Fall – by Hannah Stone

 

First snow. Less hyperbolic than forecast.
So it may be with fall out; the punters get things wrong.
The daily pattern continues. People rise,
shower and dress and break their fasts
whatever latitude they inhabit.
In this neck of the woods
the sun did not deign to show itself,
but emails are answered, cats fed.
Conversations with tongues and thumbs brought no solace.
As daylight seeped back over the horizon
a bowl of apples needed peeling,
and whichever bits of them were lovely, and of any virtue
I sliced and cooked.
We will still eat, and sleep,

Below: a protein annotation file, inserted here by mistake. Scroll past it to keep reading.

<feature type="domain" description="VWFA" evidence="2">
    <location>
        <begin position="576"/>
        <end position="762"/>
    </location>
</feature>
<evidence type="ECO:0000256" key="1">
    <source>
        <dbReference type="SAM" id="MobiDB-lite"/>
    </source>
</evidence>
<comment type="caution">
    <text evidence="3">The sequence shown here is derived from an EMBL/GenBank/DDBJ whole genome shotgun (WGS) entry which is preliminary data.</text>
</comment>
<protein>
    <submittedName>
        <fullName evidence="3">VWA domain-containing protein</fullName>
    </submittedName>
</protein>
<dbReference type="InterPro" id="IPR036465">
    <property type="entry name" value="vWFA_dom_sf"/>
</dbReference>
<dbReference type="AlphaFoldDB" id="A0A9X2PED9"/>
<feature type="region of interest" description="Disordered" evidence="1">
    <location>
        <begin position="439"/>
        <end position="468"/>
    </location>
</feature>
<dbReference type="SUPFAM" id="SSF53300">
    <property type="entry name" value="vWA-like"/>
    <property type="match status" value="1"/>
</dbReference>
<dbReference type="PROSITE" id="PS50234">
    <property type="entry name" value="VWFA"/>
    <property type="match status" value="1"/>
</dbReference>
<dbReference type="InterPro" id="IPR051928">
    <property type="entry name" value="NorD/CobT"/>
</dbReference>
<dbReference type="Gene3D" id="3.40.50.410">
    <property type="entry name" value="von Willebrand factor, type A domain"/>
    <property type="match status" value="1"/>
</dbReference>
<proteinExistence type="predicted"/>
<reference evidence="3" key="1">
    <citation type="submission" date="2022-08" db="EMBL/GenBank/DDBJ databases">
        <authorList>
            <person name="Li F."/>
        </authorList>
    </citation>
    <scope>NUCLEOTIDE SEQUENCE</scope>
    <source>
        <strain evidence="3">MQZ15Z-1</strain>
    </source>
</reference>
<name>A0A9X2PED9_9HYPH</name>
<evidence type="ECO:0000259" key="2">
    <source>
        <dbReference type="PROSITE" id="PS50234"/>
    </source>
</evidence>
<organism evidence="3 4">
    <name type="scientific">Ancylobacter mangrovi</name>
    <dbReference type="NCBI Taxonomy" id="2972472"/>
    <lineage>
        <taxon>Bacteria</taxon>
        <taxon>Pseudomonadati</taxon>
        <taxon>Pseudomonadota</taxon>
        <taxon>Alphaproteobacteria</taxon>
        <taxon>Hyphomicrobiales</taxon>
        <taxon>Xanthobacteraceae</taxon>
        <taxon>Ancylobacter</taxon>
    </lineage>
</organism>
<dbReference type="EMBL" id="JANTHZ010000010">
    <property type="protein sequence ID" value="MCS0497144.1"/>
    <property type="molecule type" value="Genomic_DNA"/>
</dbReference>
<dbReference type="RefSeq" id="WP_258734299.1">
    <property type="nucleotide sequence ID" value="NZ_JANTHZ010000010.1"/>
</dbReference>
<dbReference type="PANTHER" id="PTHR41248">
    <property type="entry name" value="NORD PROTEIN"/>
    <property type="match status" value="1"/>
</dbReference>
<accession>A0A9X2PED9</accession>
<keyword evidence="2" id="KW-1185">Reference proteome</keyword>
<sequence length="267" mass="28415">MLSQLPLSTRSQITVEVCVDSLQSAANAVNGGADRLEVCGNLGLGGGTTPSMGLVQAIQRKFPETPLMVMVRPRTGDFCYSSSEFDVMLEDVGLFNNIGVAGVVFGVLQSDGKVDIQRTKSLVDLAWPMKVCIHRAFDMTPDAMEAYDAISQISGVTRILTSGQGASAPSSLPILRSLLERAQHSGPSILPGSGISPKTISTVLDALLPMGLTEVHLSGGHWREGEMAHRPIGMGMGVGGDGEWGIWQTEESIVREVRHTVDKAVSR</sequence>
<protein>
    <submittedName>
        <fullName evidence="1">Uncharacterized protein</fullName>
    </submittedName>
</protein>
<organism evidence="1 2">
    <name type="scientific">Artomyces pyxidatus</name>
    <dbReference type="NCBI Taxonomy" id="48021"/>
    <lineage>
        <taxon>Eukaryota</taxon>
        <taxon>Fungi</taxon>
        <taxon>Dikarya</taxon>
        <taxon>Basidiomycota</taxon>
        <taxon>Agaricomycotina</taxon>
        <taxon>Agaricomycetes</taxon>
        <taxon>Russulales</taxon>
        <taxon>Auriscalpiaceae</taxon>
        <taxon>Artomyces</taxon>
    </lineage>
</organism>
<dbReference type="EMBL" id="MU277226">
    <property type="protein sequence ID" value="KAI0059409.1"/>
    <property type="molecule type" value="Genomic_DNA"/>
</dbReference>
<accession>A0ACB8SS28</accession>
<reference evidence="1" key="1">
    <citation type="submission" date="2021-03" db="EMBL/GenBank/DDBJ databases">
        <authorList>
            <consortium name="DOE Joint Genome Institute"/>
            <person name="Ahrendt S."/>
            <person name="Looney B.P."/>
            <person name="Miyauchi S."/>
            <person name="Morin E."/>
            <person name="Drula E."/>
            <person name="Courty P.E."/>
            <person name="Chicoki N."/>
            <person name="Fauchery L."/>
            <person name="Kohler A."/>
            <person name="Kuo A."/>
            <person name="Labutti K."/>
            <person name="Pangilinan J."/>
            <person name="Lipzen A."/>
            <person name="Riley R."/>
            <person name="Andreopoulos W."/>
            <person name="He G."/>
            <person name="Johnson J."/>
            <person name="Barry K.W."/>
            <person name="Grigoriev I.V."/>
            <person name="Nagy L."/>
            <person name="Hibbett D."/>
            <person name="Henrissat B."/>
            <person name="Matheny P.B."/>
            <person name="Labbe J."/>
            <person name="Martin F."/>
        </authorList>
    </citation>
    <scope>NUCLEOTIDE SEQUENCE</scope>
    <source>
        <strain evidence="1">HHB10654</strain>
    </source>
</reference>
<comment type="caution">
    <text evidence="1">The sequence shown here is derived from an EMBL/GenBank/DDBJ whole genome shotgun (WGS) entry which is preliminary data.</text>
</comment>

and wake to find the nightmare still around,
and search again, tomorrow,
for whatsoever things are true
or just or pure or of good report
and keep on looking.
And don’t expect divine intervention
to make a difference. It’s our job
to find the tools or make new ones;
man is the animal that does this.

 

 

 

Hannah is a writer, forager and hill-walker who lives in Leeds. Her first solo collection Lodestone was published by York-based Stairwell Books in 2016. She finds poems in landscapes, people-watching, galleries and libraries as well as the usual love and death stuff. She won the 2016 Geoff Stevens Memorial Prize.

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